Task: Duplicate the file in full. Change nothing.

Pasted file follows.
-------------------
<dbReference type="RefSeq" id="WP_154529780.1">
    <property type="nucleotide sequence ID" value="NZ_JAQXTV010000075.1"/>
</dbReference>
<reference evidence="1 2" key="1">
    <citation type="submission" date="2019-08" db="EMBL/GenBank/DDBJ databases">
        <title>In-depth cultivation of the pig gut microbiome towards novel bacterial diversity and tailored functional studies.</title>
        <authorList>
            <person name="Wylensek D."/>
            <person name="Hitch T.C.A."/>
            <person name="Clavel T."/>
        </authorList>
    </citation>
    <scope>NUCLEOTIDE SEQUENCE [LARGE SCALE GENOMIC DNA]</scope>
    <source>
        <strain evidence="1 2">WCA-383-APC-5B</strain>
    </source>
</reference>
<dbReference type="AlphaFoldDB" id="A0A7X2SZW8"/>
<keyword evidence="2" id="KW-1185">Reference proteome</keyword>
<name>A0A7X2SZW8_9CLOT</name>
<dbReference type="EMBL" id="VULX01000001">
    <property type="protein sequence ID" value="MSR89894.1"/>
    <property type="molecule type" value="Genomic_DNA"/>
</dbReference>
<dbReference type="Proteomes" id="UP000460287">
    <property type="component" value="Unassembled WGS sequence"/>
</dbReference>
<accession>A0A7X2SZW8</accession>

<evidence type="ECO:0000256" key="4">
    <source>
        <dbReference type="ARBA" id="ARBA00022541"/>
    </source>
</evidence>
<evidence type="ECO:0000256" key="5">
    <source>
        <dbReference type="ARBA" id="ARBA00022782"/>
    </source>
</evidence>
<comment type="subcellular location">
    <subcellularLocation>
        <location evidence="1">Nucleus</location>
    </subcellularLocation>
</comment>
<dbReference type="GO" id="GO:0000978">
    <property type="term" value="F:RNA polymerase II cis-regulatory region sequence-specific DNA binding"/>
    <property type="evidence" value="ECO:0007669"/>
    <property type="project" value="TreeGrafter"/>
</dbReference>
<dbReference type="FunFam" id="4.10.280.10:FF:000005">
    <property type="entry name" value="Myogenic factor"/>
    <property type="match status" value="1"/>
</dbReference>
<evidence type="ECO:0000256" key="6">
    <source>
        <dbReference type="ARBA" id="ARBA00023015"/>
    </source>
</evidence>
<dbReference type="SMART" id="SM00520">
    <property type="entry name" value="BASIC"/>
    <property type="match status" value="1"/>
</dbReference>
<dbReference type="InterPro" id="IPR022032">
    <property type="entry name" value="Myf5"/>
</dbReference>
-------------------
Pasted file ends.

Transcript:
<dbReference type="RefSeq" id="WP_154529780.1">
    <property type="nucleotide sequence ID" value="NZ_JAQXTV010000075.1"/>
</dbReference>
<reference evidence="1 2" key="1">
    <citation type="submission" date="2019-08" db="EMBL/GenBank/DDBJ databases">
        <title>In-depth cultivation of the pig gut microbiome towards novel bacterial diversity and tailored functional studies.</title>
        <authorList>
            <person name="Wylensek D."/>
            <person name="Hitch T.C.A."/>
            <person name="Clavel T."/>
        </authorList>
    </citation>
    <scope>NUCLEOTIDE SEQUENCE [LARGE SCALE GENOMIC DNA]</scope>
    <source>
        <strain evidence="1 2">WCA-383-APC-5B</strain>
    </source>
</reference>
<dbReference type="AlphaFoldDB" id="A0A7X2SZW8"/>
<keyword evidence="2" id="KW-1185">Reference proteome</keyword>
<name>A0A7X2SZW8_9CLOT</name>
<dbReference type="EMBL" id="VULX01000001">
    <property type="protein sequence ID" value="MSR89894.1"/>
    <property type="molecule type" value="Genomic_DNA"/>
</dbReference>
<dbReference type="Proteomes" id="UP000460287">
    <property type="component" value="Unassembled WGS sequence"/>
</dbReference>
<accession>A0A7X2SZW8</accession>

<evidence type="ECO:0000256" key="4">
    <source>
        <dbReference type="ARBA" id="ARBA00022541"/>
    </source>
</evidence>
<evidence type="ECO:0000256" key="5">
    <source>
        <dbReference type="ARBA" id="ARBA00022782"/>
    </source>
</evidence>
<comment type="subcellular location">
    <subcellularLocation>
        <location evidence="1">Nucleus</location>
    </subcellularLocation>
</comment>
<dbReference type="GO" id="GO:0000978">
    <property type="term" value="F:RNA polymerase II cis-regulatory region sequence-specific DNA binding"/>
    <property type="evidence" value="ECO:0007669"/>
    <property type="project" value="TreeGrafter"/>
</dbReference>
<dbReference type="FunFam" id="4.10.280.10:FF:000005">
    <property type="entry name" value="Myogenic factor"/>
    <property type="match status" value="1"/>
</dbReference>
<evidence type="ECO:0000256" key="6">
    <source>
        <dbReference type="ARBA" id="ARBA00023015"/>
    </source>
</evidence>
<dbReference type="SMART" id="SM00520">
    <property type="entry name" value="BASIC"/>
    <property type="match status" value="1"/>
</dbReference>
<dbReference type="InterPro" id="IPR022032">
    <property type="entry name" value="Myf5"/>
</dbReference>